GENEVA (AP) — The three main greenhouse gases reached record highs in the atmosphere last year, the UN weather agency said on Wednesday, calling it a “ominous” sign as The war in Ukraine, rising food and fuel prices and other worries have addressed longstanding concerns about global warming in recent months.
“No more bad news for the planet,” the World Meteorological Organization said in a statement accompanied by its latest annual greenhouse gas bulletin. It is one of many reports published in recent days examining several aspects of humanity’s fight against climate change in the run-up to the latest UN climate conference in Sharm el-Sheikh, Egypt. .
Of the three main types of heat-trapping greenhouse gases – carbon dioxide, methane and nitrous oxide – the biggest jump from 2020 to 2021 was methane, whose concentrations in the air recorded the largest year-on-year increase since regular measurements. began four decades ago, the WMO said.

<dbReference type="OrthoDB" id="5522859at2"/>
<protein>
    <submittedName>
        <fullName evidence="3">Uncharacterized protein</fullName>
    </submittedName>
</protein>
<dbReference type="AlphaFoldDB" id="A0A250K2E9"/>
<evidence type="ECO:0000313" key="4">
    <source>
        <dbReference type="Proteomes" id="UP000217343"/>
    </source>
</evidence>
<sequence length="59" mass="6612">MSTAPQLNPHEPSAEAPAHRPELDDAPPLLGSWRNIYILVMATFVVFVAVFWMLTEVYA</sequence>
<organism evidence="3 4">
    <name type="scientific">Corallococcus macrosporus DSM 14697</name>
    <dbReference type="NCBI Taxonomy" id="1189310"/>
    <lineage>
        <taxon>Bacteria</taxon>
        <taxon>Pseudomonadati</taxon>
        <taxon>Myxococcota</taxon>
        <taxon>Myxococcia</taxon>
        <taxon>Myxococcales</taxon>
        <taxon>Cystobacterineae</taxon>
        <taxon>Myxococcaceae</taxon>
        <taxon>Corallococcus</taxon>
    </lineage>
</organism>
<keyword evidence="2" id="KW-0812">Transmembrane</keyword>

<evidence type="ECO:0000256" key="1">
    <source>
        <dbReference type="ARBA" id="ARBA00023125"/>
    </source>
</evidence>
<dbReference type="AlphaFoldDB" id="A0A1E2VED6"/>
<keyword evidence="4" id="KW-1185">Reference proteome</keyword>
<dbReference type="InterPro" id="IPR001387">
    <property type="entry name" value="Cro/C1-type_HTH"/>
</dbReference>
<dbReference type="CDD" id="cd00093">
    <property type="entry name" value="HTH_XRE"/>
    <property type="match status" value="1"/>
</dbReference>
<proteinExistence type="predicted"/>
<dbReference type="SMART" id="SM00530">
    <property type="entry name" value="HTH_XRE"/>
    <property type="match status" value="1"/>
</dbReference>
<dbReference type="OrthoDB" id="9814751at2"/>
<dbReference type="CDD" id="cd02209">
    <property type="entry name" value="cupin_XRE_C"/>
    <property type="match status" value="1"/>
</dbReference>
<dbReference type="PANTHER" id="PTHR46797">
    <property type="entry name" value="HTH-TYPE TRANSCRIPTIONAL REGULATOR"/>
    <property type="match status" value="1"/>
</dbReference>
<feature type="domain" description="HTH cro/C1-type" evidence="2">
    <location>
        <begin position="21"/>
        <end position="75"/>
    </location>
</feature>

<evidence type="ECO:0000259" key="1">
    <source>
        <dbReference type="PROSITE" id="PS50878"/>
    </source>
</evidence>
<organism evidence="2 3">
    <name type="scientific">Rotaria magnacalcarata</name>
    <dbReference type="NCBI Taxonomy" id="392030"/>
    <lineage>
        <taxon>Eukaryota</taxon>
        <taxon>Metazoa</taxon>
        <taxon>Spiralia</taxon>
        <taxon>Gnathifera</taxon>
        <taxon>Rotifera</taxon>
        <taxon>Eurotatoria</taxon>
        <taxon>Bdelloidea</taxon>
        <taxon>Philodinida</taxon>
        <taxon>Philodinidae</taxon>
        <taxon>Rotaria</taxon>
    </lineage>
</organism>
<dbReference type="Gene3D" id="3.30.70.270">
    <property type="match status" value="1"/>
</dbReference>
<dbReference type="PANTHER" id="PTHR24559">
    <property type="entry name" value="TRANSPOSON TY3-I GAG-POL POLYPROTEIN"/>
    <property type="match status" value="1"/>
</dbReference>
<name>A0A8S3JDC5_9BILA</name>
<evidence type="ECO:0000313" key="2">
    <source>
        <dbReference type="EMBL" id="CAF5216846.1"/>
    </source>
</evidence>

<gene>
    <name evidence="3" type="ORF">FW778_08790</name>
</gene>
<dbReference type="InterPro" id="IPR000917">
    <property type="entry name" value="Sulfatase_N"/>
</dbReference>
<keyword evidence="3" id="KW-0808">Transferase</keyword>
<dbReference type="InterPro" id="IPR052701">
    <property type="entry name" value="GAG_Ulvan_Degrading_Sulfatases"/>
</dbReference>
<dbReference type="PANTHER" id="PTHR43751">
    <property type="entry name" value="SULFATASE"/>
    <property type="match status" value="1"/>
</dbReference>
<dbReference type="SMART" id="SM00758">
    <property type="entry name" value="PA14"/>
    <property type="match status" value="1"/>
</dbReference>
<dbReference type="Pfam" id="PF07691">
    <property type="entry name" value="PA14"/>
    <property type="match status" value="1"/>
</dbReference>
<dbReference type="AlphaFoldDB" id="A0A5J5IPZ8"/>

“The continued rise in concentrations of key heat-trapping gases, including record acceleration in methane levels, shows that we are headed in the wrong direction,” said WMO Secretary-General Petteri Taalas.
Methane is more powerful at trapping heat than carbon dioxide, but does not stay in the atmosphere as long as carbon dioxide and there is 200 times more carbon dioxide in the air than methane. Over a 20-year period, a molecule of methane traps about 81 times more heat than a molecule of carbon dioxide, but over a century, it amounts to trapping 28 times more heat per molecule than carbon dioxide, according to the Intergovernmental Panel on Climate Change.
Since pre-industrial times, which the WMO pegs around 1750, CO2 concentrations in the air have increased nearly 50% to 415.7 parts per million, the United States, China and Europe being responsible for most of the emissions. Methane is up 162% to 1,908 parts per billion, and nitrous oxide – whose human-made sources are things like biomass burning, industrial processes and fertilizer use – is up about a quarter to 334.5 parts per million.
Earlier on Wednesday, the UN’s climate office said current pledges to cut greenhouse gas emissions put the planet on track to exceed the limit for global warming countries agreed in the climate change accord. Paris on the climate of 2015.